With no deal in sight to keep the government funded, hundreds of thousands of federal employees will either not be returning to work after holiday vacations or will be back on the job but without pay.
President Trump reiterated Tuesday that he is in no mood to compromise over funding for a wall along the southern border, and Democrats who oppose the measure are showing no signs of budging either.
"I can't tell you when the government's going to be open," the president said in a Christmas Day video conference with representatives of all five military branches stationed in Alaska, Bahrain, Guam and Qatar.
"I can tell you it's not going to be open until we have a wall or fence, whatever they'd like to call it," Trump said, suggesting that a change in semantics might allow for a breakthrough. "I'll call it whatever they want, but it's all the same thing."
"It's a disgrace what's happening in our country," Trump said in the Oval Office. "But other than that, I wish everybody a very Merry Christmas."
The partial shutdown, which began Saturday, was triggered by a lapse in funding for a quarter of the government's departments and agencies. It affects some 800,000 government workers. Workers deemed nonessential will be furloughed, while "essential" workers will be required to report to their jobs, but with no guarantee of a paycheck.
The president, who canceled plans to retreat to Mar-a-Lago, his Florida estate, for the holidays, instead remained at the White House, where he issued a series of angry tweets over the shutdown. He has blamed Democrats for the impasse, which came to a head over the weekend after lawmakers refused to agree to $5 billion in funding to begin building a border wall or fence, something the president has long championed. Democrats say a physical barrier would be expensive and ineffective.
When he was campaigning for president in 2016, Trump told supporters that the wall would be built and that Mexico would pay for it.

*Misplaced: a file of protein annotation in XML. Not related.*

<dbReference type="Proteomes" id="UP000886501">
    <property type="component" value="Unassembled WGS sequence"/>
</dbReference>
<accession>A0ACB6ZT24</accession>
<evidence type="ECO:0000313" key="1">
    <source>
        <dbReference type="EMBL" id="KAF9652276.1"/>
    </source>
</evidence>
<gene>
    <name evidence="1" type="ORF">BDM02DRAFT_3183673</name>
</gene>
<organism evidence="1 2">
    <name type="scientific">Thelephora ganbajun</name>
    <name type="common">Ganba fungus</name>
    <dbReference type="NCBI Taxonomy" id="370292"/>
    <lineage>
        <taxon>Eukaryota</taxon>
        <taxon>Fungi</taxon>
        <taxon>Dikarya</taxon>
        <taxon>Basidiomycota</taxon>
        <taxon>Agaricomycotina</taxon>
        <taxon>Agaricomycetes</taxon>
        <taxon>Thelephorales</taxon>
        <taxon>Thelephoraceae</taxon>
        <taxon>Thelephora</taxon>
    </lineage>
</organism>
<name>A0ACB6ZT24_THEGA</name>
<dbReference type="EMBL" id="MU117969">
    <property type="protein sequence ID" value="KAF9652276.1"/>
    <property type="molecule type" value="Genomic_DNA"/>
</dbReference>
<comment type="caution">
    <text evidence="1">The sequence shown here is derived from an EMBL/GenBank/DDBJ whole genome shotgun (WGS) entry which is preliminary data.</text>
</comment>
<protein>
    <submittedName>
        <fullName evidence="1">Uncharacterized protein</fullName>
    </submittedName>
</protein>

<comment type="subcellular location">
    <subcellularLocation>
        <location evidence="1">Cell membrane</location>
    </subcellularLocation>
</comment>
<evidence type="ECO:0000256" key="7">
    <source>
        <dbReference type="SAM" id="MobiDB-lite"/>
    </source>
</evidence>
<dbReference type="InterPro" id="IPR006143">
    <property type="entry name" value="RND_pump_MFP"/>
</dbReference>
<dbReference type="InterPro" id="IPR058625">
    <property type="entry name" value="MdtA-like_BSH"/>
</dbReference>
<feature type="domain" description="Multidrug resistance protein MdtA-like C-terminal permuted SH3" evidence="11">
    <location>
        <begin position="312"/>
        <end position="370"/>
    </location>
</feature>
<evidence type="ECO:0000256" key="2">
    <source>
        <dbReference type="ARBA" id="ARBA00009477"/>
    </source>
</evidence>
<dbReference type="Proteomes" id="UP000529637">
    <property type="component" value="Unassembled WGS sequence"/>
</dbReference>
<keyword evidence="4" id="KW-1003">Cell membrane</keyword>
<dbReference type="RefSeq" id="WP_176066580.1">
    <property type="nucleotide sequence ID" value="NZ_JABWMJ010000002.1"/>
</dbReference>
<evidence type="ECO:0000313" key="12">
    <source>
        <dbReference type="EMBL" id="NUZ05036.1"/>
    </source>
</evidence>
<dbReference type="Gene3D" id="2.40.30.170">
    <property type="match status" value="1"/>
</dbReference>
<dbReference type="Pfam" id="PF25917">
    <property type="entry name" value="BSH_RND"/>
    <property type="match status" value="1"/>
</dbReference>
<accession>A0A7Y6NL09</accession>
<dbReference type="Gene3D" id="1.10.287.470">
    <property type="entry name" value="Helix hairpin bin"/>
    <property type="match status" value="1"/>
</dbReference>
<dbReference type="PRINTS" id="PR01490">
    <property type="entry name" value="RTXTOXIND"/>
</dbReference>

Senate Democratic leader Chuck Schumer of New York suggested that the president's insistence on a wall is little more than an attempt to mollify his political base.
"Instead of bringing certainty into people's lives, he's continuing the Trump Shutdown just to please right-wing radio and TV hosts," Schumer said in a joint statement issued on Christmas Day along with House Democratic leader Nancy Pelosi of California.
"The president wanted the shutdown, but he seems not to know how to get himself out of it," the Democratic leaders added.
Sentiment on Capitol Hill is that the closure could continue through the middle of January as tentative efforts at a compromise have been unsuccessful.
As Politico reports, "While Trump has told allies he'd be willing to come down from his demand for $5 billion in border wall money, Democrats have stood firm on $1.3 billion for fencing, consistent with current spending levels. On Saturday, [Vice President Mike] Pence offered Schumer a bill to reopen the government that would provide $2.1 billion for fencing and an additional $400 million for Trump's other immigration priorities; Democrats countered with $1.3 billion in fencing and more aid for Puerto Rico as part of a disaster package, according to a person familiar with the talks, which essentially recirculated past offers."